Statistical Degradation Models for Electronics

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With increasing presence of electronics in modern systems and in every-day products, their reliability is inextricably dependent on that of their electronics. We develop reliability models for failure-time prediction under small failure-time samples and information on individual degradation history. The development of the model extends the work of Whitmore et al. 1998, to incorporate two new data-structures common to reliability testing. Reliability models traditionally use lifetime information to evaluate the reliability of a device or system. To analyze small failure-time samples within dynamic environments where failure mechanisms are unknown, there is a need for models that make use of auxiliary reliability information. In this thesis we present models suitable for reliability data, where degradation variables are latent and can be tracked by related observable variables we call markers.

We provide an engineering justification for our model and develop parametric and predictive inference equations for a data-structure that includes terminal observations of the degradation variable and longitudinal marker measurements. We compare maximum likelihood estimation and prediction results obtained by Whitmore et. al. 1998 and show improvement in inference under small sample sizes. We introduce modeling of variable failure thresholds within the framework of bivariate degradation models and discuss ways of incorporating covariates.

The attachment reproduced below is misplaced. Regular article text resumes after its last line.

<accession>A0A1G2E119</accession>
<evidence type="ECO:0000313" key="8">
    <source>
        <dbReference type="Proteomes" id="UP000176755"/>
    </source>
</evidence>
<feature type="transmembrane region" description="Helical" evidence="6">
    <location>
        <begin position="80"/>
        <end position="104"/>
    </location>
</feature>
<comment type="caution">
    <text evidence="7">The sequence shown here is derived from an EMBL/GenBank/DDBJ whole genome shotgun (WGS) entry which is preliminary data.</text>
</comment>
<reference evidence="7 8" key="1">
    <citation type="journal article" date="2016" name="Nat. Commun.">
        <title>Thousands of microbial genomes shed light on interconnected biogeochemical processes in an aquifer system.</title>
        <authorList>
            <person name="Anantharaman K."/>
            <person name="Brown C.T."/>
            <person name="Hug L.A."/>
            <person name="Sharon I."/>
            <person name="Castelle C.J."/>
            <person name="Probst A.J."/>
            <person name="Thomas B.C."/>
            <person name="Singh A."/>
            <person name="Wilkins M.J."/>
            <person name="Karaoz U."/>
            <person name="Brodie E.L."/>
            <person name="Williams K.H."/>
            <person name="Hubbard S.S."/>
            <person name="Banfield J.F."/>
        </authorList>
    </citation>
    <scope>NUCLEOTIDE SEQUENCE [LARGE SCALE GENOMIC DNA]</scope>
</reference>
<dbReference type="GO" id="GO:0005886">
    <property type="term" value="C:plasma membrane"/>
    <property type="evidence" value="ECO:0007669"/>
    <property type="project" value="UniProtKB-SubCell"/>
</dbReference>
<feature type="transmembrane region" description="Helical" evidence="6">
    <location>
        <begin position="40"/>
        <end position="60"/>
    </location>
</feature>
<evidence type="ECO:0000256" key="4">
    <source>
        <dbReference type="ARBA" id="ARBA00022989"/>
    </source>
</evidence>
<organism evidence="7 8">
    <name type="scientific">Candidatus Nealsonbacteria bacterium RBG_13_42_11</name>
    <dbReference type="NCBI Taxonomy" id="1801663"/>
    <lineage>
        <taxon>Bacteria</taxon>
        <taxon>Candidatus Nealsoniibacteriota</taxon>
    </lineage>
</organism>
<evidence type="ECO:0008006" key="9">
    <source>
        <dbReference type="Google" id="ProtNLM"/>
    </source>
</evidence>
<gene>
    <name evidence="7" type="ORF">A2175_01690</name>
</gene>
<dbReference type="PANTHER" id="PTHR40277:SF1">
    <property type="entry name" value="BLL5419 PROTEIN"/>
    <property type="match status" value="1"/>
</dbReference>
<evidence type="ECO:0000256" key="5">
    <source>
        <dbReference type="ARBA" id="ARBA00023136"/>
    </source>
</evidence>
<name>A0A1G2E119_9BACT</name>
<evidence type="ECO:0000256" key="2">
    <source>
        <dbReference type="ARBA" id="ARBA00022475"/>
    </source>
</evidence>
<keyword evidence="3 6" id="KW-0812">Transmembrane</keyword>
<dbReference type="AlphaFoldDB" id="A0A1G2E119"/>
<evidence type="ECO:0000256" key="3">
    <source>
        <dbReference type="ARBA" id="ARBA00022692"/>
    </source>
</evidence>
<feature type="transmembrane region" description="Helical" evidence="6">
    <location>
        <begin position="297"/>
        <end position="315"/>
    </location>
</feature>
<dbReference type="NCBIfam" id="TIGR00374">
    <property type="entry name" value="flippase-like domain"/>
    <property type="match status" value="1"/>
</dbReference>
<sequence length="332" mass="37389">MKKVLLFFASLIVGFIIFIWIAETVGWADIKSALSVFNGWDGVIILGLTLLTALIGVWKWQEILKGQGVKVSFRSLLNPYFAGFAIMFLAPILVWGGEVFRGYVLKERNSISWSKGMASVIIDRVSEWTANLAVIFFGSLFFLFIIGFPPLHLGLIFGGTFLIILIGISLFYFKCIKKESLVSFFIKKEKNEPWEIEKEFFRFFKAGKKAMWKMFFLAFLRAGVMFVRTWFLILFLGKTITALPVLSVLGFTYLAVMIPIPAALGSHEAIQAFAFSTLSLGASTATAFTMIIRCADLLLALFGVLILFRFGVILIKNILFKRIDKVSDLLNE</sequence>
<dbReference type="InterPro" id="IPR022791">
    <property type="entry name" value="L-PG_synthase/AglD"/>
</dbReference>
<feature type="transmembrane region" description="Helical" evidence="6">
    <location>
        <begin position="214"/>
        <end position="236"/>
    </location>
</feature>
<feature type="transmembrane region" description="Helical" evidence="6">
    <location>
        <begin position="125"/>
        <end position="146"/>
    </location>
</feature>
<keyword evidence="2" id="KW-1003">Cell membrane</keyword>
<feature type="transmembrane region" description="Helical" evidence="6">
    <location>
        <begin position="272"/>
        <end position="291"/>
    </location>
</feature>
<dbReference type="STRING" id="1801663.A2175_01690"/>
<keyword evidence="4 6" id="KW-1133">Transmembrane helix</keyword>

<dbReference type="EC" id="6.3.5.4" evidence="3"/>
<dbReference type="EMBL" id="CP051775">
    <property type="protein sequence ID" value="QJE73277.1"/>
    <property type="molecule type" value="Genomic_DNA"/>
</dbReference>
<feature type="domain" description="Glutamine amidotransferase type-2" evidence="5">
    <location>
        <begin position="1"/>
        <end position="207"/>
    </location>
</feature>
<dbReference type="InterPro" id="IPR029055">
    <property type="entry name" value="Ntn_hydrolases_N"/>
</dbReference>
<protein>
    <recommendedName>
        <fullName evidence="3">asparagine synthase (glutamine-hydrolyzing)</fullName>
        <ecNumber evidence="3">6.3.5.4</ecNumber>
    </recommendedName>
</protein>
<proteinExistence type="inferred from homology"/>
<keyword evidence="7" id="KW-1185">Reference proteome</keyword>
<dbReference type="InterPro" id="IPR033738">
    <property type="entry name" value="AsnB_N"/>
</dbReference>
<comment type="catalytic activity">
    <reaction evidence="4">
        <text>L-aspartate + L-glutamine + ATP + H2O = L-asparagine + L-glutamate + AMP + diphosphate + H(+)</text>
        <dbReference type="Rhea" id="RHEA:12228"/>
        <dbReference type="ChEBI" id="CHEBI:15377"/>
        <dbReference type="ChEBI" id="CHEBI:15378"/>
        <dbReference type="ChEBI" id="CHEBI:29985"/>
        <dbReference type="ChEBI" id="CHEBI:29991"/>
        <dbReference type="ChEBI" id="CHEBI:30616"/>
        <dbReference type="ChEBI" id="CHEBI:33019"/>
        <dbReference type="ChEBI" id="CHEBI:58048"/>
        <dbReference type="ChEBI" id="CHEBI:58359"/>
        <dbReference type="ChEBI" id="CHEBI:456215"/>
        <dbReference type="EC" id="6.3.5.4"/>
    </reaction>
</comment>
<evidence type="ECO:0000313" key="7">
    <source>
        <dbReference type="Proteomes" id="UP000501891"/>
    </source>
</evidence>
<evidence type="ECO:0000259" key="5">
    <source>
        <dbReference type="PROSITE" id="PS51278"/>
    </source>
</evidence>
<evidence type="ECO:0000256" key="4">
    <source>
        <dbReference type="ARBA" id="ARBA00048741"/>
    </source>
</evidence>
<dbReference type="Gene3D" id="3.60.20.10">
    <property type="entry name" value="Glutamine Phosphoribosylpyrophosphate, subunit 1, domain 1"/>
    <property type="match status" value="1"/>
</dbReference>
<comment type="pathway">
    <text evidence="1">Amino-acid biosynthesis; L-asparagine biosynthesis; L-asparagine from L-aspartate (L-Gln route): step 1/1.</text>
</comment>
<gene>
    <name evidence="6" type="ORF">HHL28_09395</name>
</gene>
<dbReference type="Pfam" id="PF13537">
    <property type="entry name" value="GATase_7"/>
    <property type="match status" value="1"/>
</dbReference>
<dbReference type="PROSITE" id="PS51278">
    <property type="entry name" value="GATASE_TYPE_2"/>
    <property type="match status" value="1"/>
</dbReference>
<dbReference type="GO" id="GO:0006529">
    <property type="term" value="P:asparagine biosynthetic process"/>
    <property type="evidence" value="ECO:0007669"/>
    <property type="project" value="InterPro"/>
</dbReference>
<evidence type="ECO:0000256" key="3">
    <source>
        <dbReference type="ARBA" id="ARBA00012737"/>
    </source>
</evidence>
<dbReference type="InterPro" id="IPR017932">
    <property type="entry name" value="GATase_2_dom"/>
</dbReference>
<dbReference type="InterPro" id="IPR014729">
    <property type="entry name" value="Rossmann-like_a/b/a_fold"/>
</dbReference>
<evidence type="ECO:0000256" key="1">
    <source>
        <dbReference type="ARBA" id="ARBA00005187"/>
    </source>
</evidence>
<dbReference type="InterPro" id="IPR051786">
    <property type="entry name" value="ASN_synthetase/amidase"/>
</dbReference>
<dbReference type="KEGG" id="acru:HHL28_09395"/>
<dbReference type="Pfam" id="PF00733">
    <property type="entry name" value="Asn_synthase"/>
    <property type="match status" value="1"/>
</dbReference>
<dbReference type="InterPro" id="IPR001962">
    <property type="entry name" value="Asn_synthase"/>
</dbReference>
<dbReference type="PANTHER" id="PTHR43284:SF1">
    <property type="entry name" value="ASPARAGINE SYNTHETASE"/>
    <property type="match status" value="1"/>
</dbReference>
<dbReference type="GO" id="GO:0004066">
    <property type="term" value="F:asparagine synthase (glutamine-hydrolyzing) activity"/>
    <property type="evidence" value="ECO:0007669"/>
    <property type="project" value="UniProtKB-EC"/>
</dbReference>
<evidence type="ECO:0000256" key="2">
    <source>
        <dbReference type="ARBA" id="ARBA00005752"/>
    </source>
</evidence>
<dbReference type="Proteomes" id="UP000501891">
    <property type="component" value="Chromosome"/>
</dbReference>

In the second part of the thesis we investigate anomaly detection through a Bayesian support vector machine and discuss its place in degradation modeling. We compute posterior class probabilities for time-indexed covariate observations, which we use as measures of degradation. Lastly, we present a multistate model used to model a recurrent event process and failure-times. We compute the expected time to failure using counting process theory and investigate the effect of the event process on the expected failure-time estimates.